Misdemeanors

The Pennsylvania Crimes Code categorizes crimes into three categories: felonies, misdemeanors, and summary offenses. Felonies and misdemeanors are further categorized based on the severity of the offense. The three classes of felonies are Felony 1 (F1), Felony 2 (F2), and Felony 3 (F3) and the three classes of misdemeanors are Misdemeanor 1 (M1), Misdemeanor 2 (M2), and Misdemeanor 3 (M3).

The minimum and maximum penalties for misdemeanor offenses are as follows:

Category Incarceration Fine Examples
Misdemeanor 1 2 ½ -5 years $10,000 Possessing Instruments of Crime, Terroristic Threats, Indecent Assault, Endangering Welfare of Children, Bookmaking
Misdemeanor 2 1-2 years $5,000 Simple Assault, Recklessly Endangering Another Person, Manufacture or Sale of False Identification, False Reports to Law Enforcement Authorities
Misdemeanor 3 6 months – 1 year $2,500 Harassment, Defiant Trespass, Disorderly Conduct, Loitering and Prowling, Selling Liquor to Minors

While the chart above includes offenses in each category, the classification is not always clear. There are a number of factors that determine what penalties you might receive if found guilty, including the seriousness of the offense, your prior record, and factual circumstances of the case.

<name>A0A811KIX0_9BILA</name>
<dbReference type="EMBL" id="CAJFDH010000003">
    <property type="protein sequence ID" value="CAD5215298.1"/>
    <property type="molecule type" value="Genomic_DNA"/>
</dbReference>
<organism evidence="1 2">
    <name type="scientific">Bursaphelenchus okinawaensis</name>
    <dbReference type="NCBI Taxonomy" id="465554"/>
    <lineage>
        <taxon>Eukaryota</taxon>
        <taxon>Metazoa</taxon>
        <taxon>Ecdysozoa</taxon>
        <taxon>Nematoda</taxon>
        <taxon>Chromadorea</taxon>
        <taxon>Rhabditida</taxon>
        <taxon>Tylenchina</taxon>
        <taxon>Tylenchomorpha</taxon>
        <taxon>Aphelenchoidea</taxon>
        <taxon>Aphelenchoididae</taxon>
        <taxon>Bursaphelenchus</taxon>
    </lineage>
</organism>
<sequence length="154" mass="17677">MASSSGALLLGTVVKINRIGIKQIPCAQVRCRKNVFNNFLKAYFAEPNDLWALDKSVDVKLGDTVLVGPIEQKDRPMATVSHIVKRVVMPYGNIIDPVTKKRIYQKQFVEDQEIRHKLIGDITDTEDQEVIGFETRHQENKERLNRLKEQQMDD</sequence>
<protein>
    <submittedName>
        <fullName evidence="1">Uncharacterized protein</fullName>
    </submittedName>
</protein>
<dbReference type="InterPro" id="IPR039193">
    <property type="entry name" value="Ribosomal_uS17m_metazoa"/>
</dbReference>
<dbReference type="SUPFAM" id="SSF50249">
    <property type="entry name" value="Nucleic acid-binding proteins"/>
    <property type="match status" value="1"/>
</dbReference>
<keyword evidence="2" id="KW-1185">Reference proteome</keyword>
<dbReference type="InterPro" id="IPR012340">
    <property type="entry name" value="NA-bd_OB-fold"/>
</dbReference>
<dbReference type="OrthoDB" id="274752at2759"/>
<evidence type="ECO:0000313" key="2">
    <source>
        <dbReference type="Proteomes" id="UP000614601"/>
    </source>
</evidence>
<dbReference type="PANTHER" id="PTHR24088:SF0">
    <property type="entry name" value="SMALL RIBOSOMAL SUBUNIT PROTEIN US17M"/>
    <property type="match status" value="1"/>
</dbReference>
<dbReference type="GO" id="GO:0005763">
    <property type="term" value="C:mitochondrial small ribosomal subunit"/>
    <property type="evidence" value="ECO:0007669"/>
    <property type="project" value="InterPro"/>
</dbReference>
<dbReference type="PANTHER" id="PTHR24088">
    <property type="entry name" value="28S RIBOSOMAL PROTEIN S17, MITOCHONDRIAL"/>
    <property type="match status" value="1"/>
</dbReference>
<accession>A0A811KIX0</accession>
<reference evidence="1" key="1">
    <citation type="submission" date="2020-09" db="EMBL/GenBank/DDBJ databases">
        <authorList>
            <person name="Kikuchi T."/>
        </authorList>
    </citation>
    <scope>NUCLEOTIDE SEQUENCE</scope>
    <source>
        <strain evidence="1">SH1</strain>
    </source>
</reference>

For example, retail theft constitutes a summary offense when it is a first offense and the value of the merchandise is less than $150. The offense becomes a misdemeanor of the second degree when it is a second offense and the value of the merchandise is less than $150. The offense becomes a misdemeanor of the first degree when it is a first or second offense and the value if the merchandise is more than $150. The offense becomes a felony of the third degree when the offense is a third or subsequent offense, regardless of the value of the merchandise. The offense is also a felony of the third degree when the amount involved exceeds $2,000 or if the merchandise involved is a firearm or a motor vehicle.

Retail theft is not the only escalating offense. That is why it is important to consult an attorney who can evaluate the charges against you and the specific facts of your case.